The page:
Germany: Archeology Spoon

Archeology Spoon (Courtesy of Helena Reinsch)

The spoon has been the subject of fascination for more than you might think. Legendary character creator Adrian Frutiger mentionned in 1990, “If you can remember the shape of your lunch spoon, it must be the wrong shape.” Critic Reyner Banham also weighed on the spoon with a little more confidence: “There’s almost nothing a designer can do with a spoon except fuck it up.” Both reviewers were right, but apparently the spoon designers were not deterred and subsequently produced millions of spoons. The problem today, however, is that many of them are plastic, plastic that ends up either in landfills or in the sea.

Taking control where designers did not, the EU stepped in to ban single-use plastics, like the spoon, effective this year. To designers Peter Eckart and Kai Linke, this represents the end of an era and Archeology Spoon presents disposable spoons as archaeological artifacts worthy of display. Here there are spoons of all shapes, sizes and colors, and together they make a pretty aesthetic display.

The spoon showcase is also countered by videos that show alternatives and how different cultures avoid the spoon while eating, using their hands for example.

The creators of the environment: Flow of Consciousness

a round sculpture made up of different circles
Da’irah is both a sculpture and a play landscape (courtesy Designers in the Middle)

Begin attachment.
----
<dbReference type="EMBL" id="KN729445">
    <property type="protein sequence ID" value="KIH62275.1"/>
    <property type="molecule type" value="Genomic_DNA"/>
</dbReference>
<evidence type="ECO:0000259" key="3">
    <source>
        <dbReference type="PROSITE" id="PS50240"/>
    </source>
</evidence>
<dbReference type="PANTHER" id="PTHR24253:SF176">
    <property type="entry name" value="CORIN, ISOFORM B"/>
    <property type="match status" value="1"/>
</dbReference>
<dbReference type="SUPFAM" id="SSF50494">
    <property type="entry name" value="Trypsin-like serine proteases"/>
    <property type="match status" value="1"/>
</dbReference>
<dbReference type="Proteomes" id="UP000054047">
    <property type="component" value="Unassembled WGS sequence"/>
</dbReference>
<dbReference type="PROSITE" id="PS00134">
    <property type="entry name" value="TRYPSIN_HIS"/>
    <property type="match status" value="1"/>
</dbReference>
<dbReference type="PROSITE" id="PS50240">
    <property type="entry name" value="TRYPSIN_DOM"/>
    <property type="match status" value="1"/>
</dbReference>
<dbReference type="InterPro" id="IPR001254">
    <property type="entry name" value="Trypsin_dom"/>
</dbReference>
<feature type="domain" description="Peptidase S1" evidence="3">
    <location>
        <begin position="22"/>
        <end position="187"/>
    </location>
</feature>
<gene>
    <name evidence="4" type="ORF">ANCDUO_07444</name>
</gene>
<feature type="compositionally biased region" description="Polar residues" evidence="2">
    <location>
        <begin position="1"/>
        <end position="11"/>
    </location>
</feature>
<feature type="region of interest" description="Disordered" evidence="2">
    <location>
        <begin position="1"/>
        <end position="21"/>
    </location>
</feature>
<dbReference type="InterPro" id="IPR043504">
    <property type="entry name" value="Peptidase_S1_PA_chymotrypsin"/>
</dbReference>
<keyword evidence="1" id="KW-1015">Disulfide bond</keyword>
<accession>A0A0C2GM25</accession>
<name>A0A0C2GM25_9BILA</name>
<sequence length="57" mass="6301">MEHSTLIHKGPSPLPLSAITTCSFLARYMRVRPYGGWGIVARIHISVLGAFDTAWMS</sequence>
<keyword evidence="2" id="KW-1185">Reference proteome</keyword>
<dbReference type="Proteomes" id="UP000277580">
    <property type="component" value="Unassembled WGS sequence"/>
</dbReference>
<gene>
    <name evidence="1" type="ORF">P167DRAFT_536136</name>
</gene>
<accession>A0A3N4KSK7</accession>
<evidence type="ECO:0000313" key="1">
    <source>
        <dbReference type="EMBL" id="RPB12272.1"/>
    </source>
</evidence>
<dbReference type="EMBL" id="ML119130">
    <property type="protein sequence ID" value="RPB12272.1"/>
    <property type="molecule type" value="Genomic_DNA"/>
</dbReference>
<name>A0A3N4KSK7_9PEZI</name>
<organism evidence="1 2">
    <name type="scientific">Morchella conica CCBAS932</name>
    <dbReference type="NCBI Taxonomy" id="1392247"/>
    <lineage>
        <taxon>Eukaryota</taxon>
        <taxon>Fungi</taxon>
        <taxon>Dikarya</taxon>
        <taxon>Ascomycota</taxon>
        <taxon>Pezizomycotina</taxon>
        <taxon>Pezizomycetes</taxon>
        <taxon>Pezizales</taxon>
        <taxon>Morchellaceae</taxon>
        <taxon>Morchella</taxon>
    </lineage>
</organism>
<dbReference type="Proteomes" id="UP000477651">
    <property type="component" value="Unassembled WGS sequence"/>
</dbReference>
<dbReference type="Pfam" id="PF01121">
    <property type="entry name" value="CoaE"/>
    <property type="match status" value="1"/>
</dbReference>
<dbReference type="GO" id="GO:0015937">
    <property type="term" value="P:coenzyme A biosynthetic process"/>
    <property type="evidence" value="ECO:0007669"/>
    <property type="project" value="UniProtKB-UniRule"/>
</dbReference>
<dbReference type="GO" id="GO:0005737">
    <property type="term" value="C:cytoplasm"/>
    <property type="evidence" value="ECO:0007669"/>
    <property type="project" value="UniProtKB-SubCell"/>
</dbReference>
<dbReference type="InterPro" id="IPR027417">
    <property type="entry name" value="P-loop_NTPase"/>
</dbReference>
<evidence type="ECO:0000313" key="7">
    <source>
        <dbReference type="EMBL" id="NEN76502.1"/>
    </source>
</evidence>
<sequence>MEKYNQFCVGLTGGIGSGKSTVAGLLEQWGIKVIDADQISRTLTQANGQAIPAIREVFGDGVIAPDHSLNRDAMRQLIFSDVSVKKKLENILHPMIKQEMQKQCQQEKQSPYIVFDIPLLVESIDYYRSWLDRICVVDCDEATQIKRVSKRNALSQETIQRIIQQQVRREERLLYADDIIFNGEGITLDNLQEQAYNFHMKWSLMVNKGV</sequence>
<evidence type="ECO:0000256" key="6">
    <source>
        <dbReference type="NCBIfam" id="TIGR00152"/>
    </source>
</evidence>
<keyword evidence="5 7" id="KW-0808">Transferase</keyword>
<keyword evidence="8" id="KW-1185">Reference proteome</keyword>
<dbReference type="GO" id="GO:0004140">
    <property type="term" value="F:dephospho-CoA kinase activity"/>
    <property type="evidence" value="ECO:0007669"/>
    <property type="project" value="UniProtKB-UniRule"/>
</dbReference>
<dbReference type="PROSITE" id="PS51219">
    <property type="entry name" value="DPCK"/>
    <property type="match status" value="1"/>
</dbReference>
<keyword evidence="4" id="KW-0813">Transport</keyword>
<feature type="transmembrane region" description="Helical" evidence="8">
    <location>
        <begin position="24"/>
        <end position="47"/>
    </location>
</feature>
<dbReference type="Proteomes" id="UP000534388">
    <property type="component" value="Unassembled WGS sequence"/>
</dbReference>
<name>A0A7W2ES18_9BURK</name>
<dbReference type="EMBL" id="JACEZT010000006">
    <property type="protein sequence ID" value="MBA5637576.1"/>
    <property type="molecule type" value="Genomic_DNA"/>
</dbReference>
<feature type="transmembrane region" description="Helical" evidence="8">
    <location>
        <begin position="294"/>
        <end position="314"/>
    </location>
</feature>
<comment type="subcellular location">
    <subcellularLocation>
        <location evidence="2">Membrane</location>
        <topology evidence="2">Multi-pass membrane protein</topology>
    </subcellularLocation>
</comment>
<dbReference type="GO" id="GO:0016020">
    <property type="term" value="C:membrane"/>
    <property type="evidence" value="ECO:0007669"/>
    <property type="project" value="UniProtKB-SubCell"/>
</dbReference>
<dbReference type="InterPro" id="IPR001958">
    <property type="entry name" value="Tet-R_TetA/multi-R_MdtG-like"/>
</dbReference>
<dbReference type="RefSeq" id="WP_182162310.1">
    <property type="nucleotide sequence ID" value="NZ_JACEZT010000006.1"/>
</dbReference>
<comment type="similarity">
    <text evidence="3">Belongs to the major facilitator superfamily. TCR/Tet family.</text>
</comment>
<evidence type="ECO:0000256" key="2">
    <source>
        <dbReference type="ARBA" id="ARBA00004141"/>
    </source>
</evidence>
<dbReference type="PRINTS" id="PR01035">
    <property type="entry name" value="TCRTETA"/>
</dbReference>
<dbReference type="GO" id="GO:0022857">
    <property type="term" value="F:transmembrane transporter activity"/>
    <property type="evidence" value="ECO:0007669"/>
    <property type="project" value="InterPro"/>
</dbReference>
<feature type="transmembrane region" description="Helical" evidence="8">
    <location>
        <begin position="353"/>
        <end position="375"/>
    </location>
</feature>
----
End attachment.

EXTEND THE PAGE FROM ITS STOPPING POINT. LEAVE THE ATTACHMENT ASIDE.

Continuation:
Participants from the Middle East, including Israel, Kuwait, Lebanon, Palestine and Qatar, gathered to Flow of consciousness, an exhibition where each participant produced a wooden object – be it a piece of furniture or other home accessories – to highlight different cultural norms and forms while being a nod to the how the pandemic has forced many people to work from home, to create a room full of captivating objects.

Found inside Flow of Consciousness is ‘Da’irah‘(meaning circle) – a play landscape featuring circular shapes sampled at gypsum extrusion factories in Kuwait, all chosen by local manufacturers as the factories strive to meet demand for Western luxury itself – saying exotic. Another design sees a ping pong table doubling as a space divider and even a door, with the ping pong net using a pattern similar to a moucharabieh, an Islamic architectural motif typical of the heavily modeled trellis. Visitors can also find a Rujum (pile of stone) something that those in the ancient Arab civilization of the Nabataeans once used for navigation purposes, but which here can be used for standing, sitting and climbing.

New York City: Charging room

Inside a green relaxation room at the 2021 London Design Biennale
Charging room (Courtesy of Studio Ailleurs)

Last year, New York City became the hotspot for the pandemic as scenes of refrigerated trucks lining up outside hospitals as makeshift morgues horrified many. This experience not only haunted audiences, first responders had to contend with it as well, something New York-based Studio Elsewhere addresses with Charging room. The studio worked with scientific and clinical partners at Mount Sinai Hospital in New York City to develop multisensory healing environments, which draw on research elsewhere in mental wellness for medical workers and primary caregivers. line.

Share.

About Author

Comments are closed.